But in the hazy aftermath that followed Israel’s occupation of Beirut, Bachir Gemayel, the commander of the rightwing Christian militias — and the country’s new president-elect — was assassinated by a terrorist’s bomb as he addressed party supporters in the Christian enclave of east Beirut.
Extremist rightwing Christian militiamen, supporters of the deceased president and allies of Israel’s incursion into Lebanon, entered the two Palestinian camps under cover of darkness and began slaughtering innocent Palestinians. Many among the killed included women and children, who were left in the unprotected camps following the withdrawal of armed groups. The Franco-American multinational task force initially meant to safeguard the Palestinians had earlier been withdrawn, after what Reagan prematurely declared, “a job well done.”
While the Israeli army was not implicated in the killings, they controlled access to the camps, as well as the areas surrounding them, including a number of strategic hills from where they commanded a dominant view of the camps. Throughout the night, Israeli troops fired illumination rounds over the two besieged camps.
Whereas Sharon was cleared from any responsibility for the massacres by a special investigating commission, he was nevertheless forced to resign as minister of defense.
A full year after the Sept. 11, 2001, tragedy, America is still in mourning, still trying to comprehend why this insane hatred has prematurely taken away so many loved ones in such a catastrophic manner. Memorials were conducted, candles were lit and flowers were placed at the three crash sites — the Pentagon outside Washington, Ground Zero in New York and a distant field in rural Pennsylvania.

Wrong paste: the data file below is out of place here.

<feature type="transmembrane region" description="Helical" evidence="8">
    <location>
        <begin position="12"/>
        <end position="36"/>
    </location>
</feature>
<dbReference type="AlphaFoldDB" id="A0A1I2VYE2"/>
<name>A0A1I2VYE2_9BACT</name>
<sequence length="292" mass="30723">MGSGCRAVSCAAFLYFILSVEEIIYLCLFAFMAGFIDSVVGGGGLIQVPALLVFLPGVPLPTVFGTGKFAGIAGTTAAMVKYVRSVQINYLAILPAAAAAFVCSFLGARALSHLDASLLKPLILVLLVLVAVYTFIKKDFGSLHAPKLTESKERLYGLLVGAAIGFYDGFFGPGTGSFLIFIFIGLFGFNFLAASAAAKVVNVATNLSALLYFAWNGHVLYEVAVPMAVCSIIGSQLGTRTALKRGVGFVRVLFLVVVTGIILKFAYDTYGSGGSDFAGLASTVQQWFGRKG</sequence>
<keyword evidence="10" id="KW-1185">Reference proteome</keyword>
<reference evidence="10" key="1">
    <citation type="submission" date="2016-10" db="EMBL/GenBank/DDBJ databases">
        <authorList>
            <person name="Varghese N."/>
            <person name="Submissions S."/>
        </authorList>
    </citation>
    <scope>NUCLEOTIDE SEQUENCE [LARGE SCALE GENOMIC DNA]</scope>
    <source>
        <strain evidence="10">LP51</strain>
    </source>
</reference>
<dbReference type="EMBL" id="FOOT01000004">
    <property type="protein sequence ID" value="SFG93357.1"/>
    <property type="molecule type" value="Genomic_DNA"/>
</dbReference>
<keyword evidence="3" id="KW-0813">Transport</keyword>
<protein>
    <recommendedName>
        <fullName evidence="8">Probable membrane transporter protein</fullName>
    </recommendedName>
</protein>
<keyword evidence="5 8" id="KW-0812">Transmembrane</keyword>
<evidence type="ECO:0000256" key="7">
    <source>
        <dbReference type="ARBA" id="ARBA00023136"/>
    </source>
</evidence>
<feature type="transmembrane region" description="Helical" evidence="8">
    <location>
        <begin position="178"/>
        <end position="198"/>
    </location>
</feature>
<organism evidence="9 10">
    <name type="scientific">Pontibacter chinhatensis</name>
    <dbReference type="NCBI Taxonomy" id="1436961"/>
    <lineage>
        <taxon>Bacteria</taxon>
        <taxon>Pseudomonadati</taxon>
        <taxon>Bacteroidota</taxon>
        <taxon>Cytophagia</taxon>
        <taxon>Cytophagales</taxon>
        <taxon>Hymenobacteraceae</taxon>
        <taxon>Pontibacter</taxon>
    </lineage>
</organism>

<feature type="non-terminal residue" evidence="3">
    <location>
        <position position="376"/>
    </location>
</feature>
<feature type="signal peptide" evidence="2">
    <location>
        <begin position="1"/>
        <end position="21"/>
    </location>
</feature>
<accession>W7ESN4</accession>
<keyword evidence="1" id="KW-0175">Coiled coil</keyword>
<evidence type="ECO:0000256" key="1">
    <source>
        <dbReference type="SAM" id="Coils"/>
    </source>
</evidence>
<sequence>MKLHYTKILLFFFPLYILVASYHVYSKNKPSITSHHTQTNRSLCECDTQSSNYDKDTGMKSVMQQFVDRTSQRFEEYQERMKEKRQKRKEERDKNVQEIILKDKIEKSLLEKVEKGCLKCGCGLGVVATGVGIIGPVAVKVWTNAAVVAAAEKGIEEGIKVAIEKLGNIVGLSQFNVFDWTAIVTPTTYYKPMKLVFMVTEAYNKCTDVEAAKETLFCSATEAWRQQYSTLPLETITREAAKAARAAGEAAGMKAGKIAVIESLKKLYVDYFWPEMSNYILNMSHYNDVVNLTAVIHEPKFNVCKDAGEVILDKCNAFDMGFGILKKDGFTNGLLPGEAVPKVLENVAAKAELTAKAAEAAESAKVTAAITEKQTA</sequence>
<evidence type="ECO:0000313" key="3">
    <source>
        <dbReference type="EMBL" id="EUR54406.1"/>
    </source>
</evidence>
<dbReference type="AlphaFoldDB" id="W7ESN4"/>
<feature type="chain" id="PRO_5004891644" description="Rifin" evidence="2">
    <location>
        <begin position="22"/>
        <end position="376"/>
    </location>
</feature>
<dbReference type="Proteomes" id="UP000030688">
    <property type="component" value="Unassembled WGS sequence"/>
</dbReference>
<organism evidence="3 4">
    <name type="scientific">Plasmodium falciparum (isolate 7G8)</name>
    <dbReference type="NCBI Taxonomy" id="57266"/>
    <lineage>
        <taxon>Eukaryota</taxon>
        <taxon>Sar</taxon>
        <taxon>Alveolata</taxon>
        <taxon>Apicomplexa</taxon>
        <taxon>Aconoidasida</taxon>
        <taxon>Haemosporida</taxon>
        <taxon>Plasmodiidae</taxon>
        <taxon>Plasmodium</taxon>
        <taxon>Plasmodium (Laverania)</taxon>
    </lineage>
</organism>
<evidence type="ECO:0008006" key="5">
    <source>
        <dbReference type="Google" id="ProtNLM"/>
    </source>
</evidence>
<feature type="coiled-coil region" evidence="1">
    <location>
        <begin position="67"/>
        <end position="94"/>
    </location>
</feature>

As we commemorate the first anniversary of Sept. 11, buglers sounded taps and bells tolled for those who lost their lives, while President George W. Bush, his secretary of Defense Donald Rumsfeld, and Gen. Richard Myers, the chairman of the Joint Chiefs, promised America’s dead would not be forgotten, and that justice would be done.
But who remembers the Palestinians of Sabra and Shatila? And what justice can they expect?
Left unresolved, the Palestinian issue will gather momentum and help feed the frenzy of extremism. Already, Hamas and Islamic Jihad, the extremist Islamic fundamentalist groups who introduced suicide bombings in the Palestinian territories have managed to muster greater support from the street. Many observers believe that if elections were held today, they would easily win a majority of votes in Gaza and the West Bank.
Osama bin Laden, the terrorist madman who dispatched 19 young men filled with hatred to commandeer civilian aircrafts and turn them into deadly missiles, at the same time hijacked some of that Palestinian anger to suit his own form of demented fanaticism. Likewise, Iraq’s strongman, Saddam Hussein, supports the Palestinian cause because it buys him a loyal and popular following in the Arab world. It is precisely because no one else speaks for them that Saddam and Osama are seen in a favorable light in the Palestinian territories and parts of the Arab world.
It should not pass without notice that a recent poll in Kuwait — a country liberated by U.S. troops under the leadership of the current president’s father only 10 years ago — gave bin Laden a whopping 74 percent popularity win over George W.
As America continues to mourn its losses, it would serve its interest not to ignore other nations’ grievances and tragedies. Such a move would win America many friends.
Copyright © 2002 United Press International